Reward and Failure: Depending on how you answered Ece Şahin’s request, your rewards are a bit different. If you decided to help her, the Twisted Antiprism will go to her but you will secure her help for the finale (both the vote and the scenario itself). She’s a rather good ally and she will of course bring her key to the finale as well, so that’s definitely worth considering. Taking this route will make the scenario take 3 time.
If you deceive her, you will steal her key after she helped you in this scenario. In that case she still won’t vote against you in the finale, but she will abstain. Again, this makes the scenario take 3 time.
If you outright refuse her offer, you go into the scenario alone, but are of course able to keep the key for yourself if you succeed. Ece will still vote in your favor this way. Also, the scenario will only take 2 time because you can embark straight after fleeing the Galata docks without having to meet up with Ece first. So this version let’s players sort of have the best of each world, but it will mean that they have to play Dealings without Ece’s support which can be tricky early on.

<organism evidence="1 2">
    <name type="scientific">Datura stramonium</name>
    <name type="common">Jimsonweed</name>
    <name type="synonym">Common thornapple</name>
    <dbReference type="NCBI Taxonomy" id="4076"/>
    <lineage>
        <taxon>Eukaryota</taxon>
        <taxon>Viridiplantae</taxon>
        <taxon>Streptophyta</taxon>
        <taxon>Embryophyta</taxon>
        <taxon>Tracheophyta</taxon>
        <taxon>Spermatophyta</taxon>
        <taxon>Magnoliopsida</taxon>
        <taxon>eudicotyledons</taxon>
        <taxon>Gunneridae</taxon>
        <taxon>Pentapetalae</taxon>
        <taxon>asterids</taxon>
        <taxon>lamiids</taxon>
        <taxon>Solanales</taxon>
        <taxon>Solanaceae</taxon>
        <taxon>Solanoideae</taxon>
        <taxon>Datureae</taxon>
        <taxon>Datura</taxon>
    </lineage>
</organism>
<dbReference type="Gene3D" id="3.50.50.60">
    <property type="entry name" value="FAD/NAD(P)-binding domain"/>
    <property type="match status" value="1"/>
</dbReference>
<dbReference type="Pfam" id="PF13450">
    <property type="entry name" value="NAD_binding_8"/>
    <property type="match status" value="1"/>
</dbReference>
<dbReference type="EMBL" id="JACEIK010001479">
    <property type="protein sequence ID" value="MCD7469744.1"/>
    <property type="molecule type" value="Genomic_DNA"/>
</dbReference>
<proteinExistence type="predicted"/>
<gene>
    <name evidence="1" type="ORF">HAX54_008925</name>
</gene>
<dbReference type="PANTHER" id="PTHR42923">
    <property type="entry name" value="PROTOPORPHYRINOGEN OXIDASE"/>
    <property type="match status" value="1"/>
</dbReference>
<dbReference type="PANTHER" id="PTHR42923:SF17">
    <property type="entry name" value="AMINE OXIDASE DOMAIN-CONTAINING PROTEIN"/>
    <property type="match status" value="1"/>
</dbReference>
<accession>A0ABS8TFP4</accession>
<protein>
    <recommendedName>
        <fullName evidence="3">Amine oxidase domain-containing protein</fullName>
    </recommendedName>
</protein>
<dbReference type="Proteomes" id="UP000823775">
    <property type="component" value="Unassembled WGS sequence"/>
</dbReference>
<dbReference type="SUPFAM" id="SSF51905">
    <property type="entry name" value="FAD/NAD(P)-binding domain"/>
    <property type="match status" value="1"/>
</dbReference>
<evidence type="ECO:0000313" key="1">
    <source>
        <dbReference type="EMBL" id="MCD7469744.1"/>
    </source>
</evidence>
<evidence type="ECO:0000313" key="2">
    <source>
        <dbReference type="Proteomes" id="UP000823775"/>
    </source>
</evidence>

The Twisted Antiprism is one of the better keys, offering card filtering and draw that is super useful during setup. Shifting it back to Stable requires putting a doom on one of your cards, which can often be done without repercussions if you have assets that you want to get rid of anyways. You can put the doom on an encounter card at your location as well, so if you are about to defeat an enemy or discard a treachery from your threat area, you can get a free flip to Stable out of it, too.